It's been a long 15 days since British voters decided to leave the European Union. The ramifications of the decision have rippled through the continent and the world. The pound plummeted and world markets took a hit.

The prime minister resigned. Rhetoric took a nasty turn, with a wave of racist incidents reported right after the vote. Here's a breakdown of highs and lows of the days since the Brexit vote.

Griff Witte, Karla Adam and Dan Balz reported from London:

The results came after 15 hours of voting, from the remote Scottish isles to the tip of Gibraltar. The outcome revealed vast divides — with massive victory margins for “remain” in thriving metropolitan centers such as London and equally resounding victories for “leave” in small towns, rural areas and struggling, post-industrial cities.
As local authorities announced results, markets swung wildly between optimism that the country would stay in, the preferred choice of investors, and pessimism that Britain had just voted to get out.

When he announced his resignation the day after the vote, Prime Minister David Cameron said he had thrown "head, heart and soul" into the fight to stay in the E.U. His resignation spurred a battle for leadership among his Conservative Party.

Among the promises that "leave" leaders made to voters:

1) £350 million per week that had been sent to the EU will instead be spent on the National Health Service
2) Immigration will fall significantly

Former United Kingdom Independence Party Nigel Farage and "leave" campaigners Nigel Evans and Duncan Smith all walked back these promises when confronted on talk shows after the vote.

It wasn't just the Conservative Party that went into a tailspin after the Brexit vote. An overwhelming majority of Labour Party leader Jeremy Corbyn's parliamentary members voted against him in a no-confidence vote on June 28. He has yet to resign, despite some unsolicited advice from David Cameron: "For heaven's sake, man, go!"

On the same day, European Union leaders gathered in Brussels to discuss what to do about Britain. The result: A tough stance meant to discourage other countries from attempting their own exits. Michael Birnbaum and Griff Witte reported:

London cannot “cherry-pick” from the benefits of the E.U. without accepting its basic strictures, German Chancellor Angela Merkel said.
“Marriage or divorce, but nothing in between,” said Luxembourg’s prime minister, Xavier Bettel.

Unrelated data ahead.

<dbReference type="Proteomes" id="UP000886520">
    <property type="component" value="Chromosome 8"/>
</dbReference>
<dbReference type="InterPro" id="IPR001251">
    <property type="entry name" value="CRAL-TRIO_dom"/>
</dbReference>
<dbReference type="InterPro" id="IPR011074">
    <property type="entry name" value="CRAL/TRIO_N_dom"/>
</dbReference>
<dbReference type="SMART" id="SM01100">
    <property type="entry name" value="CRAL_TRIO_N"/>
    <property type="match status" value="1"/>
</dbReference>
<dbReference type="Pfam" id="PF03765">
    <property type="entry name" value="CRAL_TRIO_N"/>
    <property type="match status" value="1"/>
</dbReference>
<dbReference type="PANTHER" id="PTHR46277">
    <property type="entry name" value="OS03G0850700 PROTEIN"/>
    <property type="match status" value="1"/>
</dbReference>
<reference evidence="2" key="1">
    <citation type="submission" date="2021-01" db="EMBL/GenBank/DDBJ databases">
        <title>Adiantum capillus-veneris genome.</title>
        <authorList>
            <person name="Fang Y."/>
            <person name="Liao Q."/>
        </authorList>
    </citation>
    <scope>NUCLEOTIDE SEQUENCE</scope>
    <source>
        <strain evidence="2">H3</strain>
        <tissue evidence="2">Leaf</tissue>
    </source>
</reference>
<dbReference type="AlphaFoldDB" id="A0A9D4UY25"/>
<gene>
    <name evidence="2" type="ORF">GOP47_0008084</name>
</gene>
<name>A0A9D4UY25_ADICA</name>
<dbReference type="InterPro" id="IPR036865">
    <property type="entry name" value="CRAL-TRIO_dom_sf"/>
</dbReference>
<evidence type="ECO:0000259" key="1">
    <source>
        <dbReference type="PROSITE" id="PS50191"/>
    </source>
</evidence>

Boris Johnson, the former mayor of London who was considered a favorite to replace Cameron as prime minister, withdrew from the race after the man meant to be his campaign manager, Michael Gove, threw his hat in the ring. In other words, Gove pulled a Frank Underwood.

Thousands of supporters of the "remain" campaign held a Saturday rally to demonstrate against the vote to leave the European Union. The protest came as nearly 4 million people signed a petition to hold a second referendum on the British exit.

A virulent oppoonent of immigration who helped lead the "leave" campaign, Nigel Farage resigned as leader of his U.K. Independence Party.

“I have never wanted to be a career politician. That is why I now feel that I’ve done my bit,” Farage said in a televised news conference. “I understand that not everybody in this country is happy,” he said. But “I want my life back, and it begins now.”

Just two contenders for British prime minister remained Thursday after Conservative Party lawmakers whittled the list: Theresa May and Andrea Leadsom. As Griff Witte reports from London:

The contest will pit the home affairs secretary, Theresa May, against Energy Minister Andrea Leadsom in a race that features contenders who were on opposite sides of last month’s European Union referendum.
In a vote among 330 Tory members of Parliament, May was on top, with 199 votes, compared with 84 for Leadsom. A third candidate, Justice Secretary Michael Gove, was knocked out after securing 46 votes.